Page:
A talk by Prof Michael Biddiss in which he discusses the dilemmas faced by the victors at the
end of the Second World War as they sought to reach inter-Allied consensus about the
prosecution and punishment of the defeated Nazi leadership; of the Proceedings
themselves and the positive achievements as well as highlighting the weaknesses of
planning and implementation that were to limit the effectiveness of the longer term aims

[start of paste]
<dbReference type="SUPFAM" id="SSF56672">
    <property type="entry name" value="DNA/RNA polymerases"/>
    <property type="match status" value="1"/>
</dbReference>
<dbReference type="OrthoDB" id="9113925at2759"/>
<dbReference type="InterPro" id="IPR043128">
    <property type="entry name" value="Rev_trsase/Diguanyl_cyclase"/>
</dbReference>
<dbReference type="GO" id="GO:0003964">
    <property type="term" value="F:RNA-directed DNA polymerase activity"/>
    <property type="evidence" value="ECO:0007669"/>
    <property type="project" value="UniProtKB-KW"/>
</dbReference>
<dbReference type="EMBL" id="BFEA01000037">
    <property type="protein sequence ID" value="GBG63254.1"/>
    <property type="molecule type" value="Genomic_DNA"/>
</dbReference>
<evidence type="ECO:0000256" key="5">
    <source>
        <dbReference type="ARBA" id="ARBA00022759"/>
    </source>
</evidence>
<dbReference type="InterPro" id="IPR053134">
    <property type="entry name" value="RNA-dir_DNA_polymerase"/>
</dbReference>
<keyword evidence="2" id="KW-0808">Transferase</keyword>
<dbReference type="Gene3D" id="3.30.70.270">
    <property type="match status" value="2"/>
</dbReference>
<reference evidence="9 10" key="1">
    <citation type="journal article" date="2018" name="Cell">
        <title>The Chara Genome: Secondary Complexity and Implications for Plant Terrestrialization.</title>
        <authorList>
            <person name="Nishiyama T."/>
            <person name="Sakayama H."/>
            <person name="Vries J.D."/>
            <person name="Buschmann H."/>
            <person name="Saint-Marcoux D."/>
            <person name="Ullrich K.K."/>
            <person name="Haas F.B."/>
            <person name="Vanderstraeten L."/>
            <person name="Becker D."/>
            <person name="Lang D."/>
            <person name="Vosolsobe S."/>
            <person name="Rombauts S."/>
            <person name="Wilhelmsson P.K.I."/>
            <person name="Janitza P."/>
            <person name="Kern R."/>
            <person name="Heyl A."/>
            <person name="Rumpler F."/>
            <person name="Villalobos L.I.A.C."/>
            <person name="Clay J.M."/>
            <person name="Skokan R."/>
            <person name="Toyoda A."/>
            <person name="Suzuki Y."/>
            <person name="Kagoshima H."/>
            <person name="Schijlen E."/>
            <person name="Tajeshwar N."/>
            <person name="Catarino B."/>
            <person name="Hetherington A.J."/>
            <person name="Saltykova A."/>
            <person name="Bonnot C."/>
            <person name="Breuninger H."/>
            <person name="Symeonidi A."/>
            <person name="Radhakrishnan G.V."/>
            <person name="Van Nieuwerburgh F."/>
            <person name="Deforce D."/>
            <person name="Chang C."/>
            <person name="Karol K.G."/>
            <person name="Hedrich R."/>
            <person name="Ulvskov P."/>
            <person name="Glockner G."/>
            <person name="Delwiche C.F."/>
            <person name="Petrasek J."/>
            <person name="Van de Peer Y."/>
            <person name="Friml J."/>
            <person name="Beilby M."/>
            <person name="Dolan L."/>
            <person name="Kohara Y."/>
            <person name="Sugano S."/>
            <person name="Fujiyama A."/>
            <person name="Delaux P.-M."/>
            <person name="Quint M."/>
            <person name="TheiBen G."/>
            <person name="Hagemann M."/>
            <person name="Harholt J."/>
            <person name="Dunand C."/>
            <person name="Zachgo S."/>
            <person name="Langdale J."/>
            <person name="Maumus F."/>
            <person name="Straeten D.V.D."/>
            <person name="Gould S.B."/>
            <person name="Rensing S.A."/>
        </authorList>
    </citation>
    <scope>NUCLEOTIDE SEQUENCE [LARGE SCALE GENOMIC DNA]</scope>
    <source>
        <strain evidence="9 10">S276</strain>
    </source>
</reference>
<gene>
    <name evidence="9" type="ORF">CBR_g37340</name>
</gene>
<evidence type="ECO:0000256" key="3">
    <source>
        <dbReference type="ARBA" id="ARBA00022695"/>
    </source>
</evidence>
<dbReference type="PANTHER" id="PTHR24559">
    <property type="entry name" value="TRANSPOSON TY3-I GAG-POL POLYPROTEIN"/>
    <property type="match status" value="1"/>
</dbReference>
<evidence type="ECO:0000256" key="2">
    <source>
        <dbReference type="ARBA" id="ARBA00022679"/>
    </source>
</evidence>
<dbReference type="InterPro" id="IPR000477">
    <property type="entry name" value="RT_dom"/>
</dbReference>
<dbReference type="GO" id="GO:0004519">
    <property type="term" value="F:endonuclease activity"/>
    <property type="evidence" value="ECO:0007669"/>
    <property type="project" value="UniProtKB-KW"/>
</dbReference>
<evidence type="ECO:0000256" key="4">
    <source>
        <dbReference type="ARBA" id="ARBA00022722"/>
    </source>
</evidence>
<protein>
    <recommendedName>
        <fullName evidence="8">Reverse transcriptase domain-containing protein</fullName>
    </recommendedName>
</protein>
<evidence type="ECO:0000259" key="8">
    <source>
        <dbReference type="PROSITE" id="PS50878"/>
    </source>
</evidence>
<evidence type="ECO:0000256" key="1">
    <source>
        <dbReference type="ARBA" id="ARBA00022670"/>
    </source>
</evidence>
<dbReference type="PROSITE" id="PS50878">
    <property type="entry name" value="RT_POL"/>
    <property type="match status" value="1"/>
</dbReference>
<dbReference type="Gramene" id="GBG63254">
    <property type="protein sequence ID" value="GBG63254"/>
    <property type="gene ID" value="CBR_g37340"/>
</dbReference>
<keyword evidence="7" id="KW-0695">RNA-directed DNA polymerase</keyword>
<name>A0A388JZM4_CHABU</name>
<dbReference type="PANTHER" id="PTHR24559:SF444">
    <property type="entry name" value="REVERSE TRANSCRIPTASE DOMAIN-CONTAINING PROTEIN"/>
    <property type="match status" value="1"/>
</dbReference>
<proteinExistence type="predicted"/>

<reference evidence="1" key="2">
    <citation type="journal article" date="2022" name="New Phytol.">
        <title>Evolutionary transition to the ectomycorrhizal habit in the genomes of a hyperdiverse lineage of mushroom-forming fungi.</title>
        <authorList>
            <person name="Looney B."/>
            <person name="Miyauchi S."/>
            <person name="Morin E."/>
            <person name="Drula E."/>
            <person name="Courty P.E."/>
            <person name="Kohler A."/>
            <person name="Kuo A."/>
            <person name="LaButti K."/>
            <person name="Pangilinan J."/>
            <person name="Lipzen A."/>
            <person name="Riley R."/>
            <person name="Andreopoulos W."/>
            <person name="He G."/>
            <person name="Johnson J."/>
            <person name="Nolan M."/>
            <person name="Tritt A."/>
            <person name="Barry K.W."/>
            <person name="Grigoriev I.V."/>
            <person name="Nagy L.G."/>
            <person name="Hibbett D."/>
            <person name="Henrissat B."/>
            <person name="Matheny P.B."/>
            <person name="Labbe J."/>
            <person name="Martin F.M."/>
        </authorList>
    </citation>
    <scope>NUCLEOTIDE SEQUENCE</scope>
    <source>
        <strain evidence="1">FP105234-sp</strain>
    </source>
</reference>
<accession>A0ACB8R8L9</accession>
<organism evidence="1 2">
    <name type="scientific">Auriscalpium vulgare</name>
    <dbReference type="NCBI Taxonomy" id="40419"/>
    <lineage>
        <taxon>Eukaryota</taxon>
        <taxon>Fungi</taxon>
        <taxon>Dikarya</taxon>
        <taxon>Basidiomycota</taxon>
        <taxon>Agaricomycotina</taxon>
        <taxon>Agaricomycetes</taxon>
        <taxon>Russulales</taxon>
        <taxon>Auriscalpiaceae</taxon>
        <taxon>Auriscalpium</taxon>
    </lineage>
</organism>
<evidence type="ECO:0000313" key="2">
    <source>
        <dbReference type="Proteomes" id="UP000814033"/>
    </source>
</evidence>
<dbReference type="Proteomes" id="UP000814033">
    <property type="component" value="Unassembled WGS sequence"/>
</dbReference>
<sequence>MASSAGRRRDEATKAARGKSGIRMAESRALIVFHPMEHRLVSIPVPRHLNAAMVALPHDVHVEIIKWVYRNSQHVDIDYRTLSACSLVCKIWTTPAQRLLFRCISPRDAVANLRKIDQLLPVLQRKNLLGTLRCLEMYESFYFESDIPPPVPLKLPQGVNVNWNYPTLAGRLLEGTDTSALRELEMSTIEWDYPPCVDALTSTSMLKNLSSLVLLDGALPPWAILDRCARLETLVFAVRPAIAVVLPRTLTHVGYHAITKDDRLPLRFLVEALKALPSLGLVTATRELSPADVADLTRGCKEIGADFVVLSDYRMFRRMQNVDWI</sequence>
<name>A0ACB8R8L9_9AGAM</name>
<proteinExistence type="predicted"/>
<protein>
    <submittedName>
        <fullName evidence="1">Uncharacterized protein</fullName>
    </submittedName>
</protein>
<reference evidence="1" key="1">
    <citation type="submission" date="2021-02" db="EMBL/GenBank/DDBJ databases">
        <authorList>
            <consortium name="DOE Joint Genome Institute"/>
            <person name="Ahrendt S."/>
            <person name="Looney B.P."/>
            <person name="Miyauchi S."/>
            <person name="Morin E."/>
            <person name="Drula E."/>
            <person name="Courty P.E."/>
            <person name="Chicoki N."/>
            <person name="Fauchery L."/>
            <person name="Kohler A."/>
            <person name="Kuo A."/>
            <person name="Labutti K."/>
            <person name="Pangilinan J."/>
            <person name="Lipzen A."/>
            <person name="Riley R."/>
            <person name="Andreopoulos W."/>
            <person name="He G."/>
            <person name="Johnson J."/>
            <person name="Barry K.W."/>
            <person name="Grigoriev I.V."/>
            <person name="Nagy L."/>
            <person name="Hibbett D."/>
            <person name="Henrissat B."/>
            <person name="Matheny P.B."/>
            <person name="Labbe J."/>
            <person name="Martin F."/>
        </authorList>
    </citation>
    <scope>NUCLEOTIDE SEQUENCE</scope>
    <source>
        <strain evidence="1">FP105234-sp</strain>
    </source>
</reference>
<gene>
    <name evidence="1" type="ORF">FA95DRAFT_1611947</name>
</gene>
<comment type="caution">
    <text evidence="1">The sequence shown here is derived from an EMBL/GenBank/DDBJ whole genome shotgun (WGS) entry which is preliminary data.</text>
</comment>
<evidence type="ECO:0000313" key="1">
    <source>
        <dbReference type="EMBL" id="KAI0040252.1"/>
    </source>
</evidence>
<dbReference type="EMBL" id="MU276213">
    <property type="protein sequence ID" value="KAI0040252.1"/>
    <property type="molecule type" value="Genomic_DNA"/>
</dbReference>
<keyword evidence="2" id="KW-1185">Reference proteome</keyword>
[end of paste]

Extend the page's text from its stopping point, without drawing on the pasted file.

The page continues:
which Nuremberg was intended to fulfil. The talk will review the ways in which the Trial’s
legacy has remained most relevant to global concerns and ‘crimes against humanity’
during the decades since 1945 and the formation of a permanent international Criminal
Court (since 2002) and the recent debate over Russia’s aggression against Ukraine.
Tickets may be purchased on the door (cash please as no card reader).